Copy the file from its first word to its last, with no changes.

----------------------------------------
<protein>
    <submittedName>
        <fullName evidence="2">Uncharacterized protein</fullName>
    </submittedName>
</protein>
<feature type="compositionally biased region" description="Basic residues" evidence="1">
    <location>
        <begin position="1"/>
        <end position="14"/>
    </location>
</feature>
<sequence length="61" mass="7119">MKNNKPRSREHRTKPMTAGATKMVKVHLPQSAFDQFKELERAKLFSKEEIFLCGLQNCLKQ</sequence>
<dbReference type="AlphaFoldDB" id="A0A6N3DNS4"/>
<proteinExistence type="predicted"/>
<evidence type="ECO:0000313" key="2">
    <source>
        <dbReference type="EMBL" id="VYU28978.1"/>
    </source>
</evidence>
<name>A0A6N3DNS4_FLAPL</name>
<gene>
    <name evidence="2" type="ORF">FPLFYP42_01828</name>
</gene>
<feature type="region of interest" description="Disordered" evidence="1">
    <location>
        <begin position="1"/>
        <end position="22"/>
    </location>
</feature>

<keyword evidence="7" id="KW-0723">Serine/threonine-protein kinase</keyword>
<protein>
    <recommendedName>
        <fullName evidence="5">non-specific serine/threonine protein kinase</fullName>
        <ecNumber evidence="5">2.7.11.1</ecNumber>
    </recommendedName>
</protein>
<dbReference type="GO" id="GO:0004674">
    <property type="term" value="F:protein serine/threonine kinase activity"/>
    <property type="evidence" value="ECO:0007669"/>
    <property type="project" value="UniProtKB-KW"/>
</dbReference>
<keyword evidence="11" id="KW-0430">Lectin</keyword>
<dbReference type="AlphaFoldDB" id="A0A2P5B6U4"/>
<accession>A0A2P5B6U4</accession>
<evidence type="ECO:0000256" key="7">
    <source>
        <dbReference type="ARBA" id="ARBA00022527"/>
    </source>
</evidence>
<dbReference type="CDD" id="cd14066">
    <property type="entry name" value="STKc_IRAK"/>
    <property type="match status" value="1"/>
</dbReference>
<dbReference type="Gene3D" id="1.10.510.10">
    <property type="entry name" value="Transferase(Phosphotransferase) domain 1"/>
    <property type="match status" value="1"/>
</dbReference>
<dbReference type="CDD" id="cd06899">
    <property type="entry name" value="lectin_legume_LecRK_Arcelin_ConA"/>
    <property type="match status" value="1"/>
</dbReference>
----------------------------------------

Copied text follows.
<protein>
    <submittedName>
        <fullName evidence="2">Uncharacterized protein</fullName>
    </submittedName>
</protein>
<feature type="compositionally biased region" description="Basic residues" evidence="1">
    <location>
        <begin position="1"/>
        <end position="14"/>
    </location>
</feature>
<sequence length="61" mass="7119">MKNNKPRSREHRTKPMTAGATKMVKVHLPQSAFDQFKELERAKLFSKEEIFLCGLQNCLKQ</sequence>
<dbReference type="AlphaFoldDB" id="A0A6N3DNS4"/>
<proteinExistence type="predicted"/>
<evidence type="ECO:0000313" key="2">
    <source>
        <dbReference type="EMBL" id="VYU28978.1"/>
    </source>
</evidence>
<name>A0A6N3DNS4_FLAPL</name>
<gene>
    <name evidence="2" type="ORF">FPLFYP42_01828</name>
</gene>
<feature type="region of interest" description="Disordered" evidence="1">
    <location>
        <begin position="1"/>
        <end position="22"/>
    </location>
</feature>

<keyword evidence="7" id="KW-0723">Serine/threonine-protein kinase</keyword>
<protein>
    <recommendedName>
        <fullName evidence="5">non-specific serine/threonine protein kinase</fullName>
        <ecNumber evidence="5">2.7.11.1</ecNumber>
    </recommendedName>
</protein>
<dbReference type="GO" id="GO:0004674">
    <property type="term" value="F:protein serine/threonine kinase activity"/>
    <property type="evidence" value="ECO:0007669"/>
    <property type="project" value="UniProtKB-KW"/>
</dbReference>
<keyword evidence="11" id="KW-0430">Lectin</keyword>
<dbReference type="AlphaFoldDB" id="A0A2P5B6U4"/>
<accession>A0A2P5B6U4</accession>
<evidence type="ECO:0000256" key="7">
    <source>
        <dbReference type="ARBA" id="ARBA00022527"/>
    </source>
</evidence>
<dbReference type="CDD" id="cd14066">
    <property type="entry name" value="STKc_IRAK"/>
    <property type="match status" value="1"/>
</dbReference>
<dbReference type="Gene3D" id="1.10.510.10">
    <property type="entry name" value="Transferase(Phosphotransferase) domain 1"/>
    <property type="match status" value="1"/>
</dbReference>
<dbReference type="CDD" id="cd06899">
    <property type="entry name" value="lectin_legume_LecRK_Arcelin_ConA"/>
    <property type="match status" value="1"/>
</dbReference>